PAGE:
Two hours and twenty minutes after the jury had retired, the prisoner was brought back into the dock. This was an indication that the jury had arrived at their verdict and were ready to deliver it. The prisoner looked worn and anxious, but he received encouraging smiles from his friends in the gallery. A minute later the judge entered the court and resumed his seat. The jury filed into court and entered the jury-box. Amid the noise of barristers resuming their seats and court officials gliding about, the judge’s Associate called over the names of the jurymen. The suspense reached its climax as the Associate put the formal questions to the foreman whether the jury had agreed on their verdict.
“What say you: guilty or not guilty?” asked the Associate in a hard metallic voice in which there was no trace of interest in the answer.
“Not guilty,” replied the foreman.
There was a muffled cheer from the gallery, which was suppressed by the stentorian cry of the ushers, “Silence in the court!”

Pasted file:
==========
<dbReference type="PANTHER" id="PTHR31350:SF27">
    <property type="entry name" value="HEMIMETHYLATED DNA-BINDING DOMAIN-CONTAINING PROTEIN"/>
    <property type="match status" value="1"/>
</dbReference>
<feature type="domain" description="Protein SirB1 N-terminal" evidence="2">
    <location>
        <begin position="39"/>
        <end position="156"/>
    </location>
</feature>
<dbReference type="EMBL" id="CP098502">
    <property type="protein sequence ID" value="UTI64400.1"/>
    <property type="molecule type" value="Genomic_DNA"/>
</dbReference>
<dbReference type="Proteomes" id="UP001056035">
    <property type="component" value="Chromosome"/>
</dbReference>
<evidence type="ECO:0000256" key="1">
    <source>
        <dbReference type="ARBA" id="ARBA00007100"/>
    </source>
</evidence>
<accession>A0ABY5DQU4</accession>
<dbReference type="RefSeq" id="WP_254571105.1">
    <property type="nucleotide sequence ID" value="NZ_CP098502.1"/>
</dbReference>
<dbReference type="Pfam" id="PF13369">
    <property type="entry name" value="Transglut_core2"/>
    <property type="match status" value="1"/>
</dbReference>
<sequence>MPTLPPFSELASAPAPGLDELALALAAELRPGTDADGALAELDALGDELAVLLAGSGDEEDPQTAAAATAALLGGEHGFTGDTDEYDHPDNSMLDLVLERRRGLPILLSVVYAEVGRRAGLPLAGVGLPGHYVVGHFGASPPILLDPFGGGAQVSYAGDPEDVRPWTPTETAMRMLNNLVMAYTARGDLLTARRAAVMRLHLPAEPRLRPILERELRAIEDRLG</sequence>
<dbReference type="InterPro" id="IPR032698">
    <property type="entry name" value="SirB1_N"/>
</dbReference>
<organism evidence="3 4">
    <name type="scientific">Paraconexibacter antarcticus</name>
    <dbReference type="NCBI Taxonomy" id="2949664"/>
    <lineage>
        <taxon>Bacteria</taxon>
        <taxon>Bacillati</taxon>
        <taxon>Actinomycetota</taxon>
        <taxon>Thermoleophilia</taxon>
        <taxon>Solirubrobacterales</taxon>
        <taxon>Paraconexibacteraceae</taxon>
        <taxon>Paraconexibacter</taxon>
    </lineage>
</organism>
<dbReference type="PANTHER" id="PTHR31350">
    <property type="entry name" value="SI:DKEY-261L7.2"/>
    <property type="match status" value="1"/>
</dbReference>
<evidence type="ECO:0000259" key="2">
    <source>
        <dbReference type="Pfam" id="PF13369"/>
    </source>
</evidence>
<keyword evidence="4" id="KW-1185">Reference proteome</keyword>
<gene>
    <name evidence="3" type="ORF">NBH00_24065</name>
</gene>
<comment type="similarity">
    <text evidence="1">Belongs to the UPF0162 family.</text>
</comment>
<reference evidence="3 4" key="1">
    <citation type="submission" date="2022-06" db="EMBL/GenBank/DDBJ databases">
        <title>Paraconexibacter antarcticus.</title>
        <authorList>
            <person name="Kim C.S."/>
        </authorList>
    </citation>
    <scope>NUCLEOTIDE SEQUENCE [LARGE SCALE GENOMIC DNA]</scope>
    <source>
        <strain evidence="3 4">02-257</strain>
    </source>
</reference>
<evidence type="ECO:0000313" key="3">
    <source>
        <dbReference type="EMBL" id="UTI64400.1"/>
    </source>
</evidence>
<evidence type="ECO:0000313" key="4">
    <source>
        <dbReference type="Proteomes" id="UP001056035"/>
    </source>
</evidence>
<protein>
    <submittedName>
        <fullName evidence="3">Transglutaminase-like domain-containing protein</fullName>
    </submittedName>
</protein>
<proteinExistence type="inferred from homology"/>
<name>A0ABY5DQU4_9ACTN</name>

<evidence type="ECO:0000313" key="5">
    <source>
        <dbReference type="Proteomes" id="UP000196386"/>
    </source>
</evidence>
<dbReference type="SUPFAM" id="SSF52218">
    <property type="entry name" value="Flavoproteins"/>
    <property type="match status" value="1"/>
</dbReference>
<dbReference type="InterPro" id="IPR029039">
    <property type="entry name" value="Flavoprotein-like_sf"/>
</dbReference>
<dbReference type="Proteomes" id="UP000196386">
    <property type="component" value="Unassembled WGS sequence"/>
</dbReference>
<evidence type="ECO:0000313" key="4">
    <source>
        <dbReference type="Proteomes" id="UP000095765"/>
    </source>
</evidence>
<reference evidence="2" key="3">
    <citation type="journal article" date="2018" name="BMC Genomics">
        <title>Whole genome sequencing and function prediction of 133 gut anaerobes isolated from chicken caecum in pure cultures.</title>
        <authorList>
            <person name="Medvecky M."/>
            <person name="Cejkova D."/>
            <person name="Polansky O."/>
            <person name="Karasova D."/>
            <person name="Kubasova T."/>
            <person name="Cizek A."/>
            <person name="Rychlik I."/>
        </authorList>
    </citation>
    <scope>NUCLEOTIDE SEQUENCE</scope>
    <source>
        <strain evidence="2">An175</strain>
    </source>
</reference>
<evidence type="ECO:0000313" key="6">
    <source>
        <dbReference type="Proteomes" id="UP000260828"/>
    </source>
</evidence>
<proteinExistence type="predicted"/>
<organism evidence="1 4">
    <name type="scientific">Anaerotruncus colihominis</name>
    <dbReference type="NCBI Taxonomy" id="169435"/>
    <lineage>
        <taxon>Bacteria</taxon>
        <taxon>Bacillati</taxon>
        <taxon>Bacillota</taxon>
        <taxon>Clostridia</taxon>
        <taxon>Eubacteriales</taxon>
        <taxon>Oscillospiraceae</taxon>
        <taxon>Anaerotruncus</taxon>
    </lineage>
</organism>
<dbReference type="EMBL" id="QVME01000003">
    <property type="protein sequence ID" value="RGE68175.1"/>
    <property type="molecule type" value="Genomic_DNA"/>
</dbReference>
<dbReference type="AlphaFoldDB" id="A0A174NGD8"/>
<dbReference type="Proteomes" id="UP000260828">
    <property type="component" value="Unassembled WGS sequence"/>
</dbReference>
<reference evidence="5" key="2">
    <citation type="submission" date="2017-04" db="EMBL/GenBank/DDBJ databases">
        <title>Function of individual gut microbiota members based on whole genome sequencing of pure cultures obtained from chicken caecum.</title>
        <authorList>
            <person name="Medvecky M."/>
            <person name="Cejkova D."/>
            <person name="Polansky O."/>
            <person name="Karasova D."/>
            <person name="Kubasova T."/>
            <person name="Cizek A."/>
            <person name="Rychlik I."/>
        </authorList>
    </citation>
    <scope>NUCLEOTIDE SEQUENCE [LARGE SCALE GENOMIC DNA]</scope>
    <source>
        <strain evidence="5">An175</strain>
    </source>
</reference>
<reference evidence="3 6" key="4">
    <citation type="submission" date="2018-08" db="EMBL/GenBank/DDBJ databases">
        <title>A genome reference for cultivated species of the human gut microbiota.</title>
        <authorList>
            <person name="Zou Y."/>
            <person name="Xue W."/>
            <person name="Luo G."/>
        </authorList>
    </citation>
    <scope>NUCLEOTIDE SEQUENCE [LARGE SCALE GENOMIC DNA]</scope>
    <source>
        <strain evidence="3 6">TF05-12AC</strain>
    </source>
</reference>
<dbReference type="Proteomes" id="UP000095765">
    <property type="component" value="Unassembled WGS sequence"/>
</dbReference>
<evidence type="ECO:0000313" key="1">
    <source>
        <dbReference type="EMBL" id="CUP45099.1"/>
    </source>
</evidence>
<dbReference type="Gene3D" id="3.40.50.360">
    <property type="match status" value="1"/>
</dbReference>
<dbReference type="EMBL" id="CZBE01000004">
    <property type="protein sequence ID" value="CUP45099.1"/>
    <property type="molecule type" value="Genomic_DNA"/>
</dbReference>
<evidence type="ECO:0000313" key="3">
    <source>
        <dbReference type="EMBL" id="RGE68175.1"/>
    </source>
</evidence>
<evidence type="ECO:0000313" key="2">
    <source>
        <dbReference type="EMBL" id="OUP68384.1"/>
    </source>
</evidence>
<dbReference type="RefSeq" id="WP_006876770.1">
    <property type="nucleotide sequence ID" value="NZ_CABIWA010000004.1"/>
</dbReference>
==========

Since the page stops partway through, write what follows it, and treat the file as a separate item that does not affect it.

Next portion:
“A pack of damned fools,” said the exasperated Inspector Chippenfield.
Rolfe understood that his chief referred to the jury, and he nodded the assent of a subordinate.
“Hill has bolted!”
Rolfe flung the words at Inspector Chippenfield in a tone which he was unable to divest entirely of satisfaction. “Fancy his being the guilty party after all,” he added, with the tone of satisfaction still more evident in his voice. “I often thought that he was our man, and that he was playing with you—I mean with us.”
Inspector Chippenfield had betrayed surprise at the news by dropping his pen on the official report he was preparing. But it was in his usual tone of cold official superiority that he replied:
“Do you mean that Hill, the principal witness in the Riversbrook murder trial, has disappeared from London?”
“Disappeared from London? He’s bolted clean out of the country by this time, I tell you! Cleared out for good and left his unfortunate wife and child to starve.”
“How have you learnt this, Rolfe?”